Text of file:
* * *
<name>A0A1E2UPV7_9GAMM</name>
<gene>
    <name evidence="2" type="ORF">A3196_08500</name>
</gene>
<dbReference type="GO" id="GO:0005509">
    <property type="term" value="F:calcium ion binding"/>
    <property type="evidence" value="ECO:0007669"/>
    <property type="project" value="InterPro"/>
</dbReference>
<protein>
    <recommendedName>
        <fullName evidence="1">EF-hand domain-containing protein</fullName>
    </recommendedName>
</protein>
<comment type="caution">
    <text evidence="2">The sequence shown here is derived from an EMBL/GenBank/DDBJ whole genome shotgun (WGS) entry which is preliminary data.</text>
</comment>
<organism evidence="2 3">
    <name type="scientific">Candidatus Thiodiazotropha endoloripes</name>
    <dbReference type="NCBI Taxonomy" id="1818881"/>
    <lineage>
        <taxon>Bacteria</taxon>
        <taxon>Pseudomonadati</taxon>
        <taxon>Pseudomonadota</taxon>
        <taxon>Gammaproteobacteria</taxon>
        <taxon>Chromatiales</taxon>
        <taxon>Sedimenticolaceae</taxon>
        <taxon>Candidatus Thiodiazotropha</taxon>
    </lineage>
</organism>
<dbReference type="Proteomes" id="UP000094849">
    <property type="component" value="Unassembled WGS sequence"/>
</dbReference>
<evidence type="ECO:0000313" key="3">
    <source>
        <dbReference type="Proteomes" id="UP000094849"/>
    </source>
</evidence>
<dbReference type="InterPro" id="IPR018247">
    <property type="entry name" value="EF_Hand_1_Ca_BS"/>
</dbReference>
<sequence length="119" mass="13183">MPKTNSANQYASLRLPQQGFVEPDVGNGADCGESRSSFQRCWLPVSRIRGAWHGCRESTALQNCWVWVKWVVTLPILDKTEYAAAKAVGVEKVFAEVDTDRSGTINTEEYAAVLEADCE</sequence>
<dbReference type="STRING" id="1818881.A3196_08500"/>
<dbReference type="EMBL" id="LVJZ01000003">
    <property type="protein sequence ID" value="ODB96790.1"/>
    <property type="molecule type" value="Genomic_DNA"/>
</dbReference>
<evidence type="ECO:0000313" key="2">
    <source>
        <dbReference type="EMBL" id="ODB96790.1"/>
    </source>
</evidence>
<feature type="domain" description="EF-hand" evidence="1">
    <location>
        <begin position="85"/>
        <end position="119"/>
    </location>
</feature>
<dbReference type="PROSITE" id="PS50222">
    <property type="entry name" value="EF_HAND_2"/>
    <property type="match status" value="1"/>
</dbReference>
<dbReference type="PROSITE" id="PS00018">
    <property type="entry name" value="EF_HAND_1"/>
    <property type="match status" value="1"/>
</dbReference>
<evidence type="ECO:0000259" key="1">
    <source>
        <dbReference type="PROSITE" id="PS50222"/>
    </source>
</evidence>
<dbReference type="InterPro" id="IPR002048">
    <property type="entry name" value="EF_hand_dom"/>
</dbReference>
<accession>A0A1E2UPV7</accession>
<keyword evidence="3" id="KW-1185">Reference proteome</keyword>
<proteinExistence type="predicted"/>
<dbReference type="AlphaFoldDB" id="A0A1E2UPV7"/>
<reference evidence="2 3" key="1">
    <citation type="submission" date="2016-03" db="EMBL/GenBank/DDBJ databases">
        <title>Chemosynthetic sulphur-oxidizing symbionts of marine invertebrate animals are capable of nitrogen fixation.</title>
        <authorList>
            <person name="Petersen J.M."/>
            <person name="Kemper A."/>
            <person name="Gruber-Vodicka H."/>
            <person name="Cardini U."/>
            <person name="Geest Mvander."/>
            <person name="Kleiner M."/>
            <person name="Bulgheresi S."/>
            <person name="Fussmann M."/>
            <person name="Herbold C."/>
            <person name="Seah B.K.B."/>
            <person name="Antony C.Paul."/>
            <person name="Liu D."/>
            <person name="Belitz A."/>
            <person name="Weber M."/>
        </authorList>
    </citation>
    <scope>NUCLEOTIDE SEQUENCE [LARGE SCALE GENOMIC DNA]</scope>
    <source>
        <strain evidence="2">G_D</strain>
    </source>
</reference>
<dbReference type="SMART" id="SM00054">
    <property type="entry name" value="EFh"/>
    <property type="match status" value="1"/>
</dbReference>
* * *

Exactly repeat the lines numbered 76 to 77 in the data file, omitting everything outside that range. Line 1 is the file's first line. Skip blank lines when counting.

<keyword evidence="3" id="KW-1185">Reference proteome</keyword>
<proteinExistence type="predicted"/>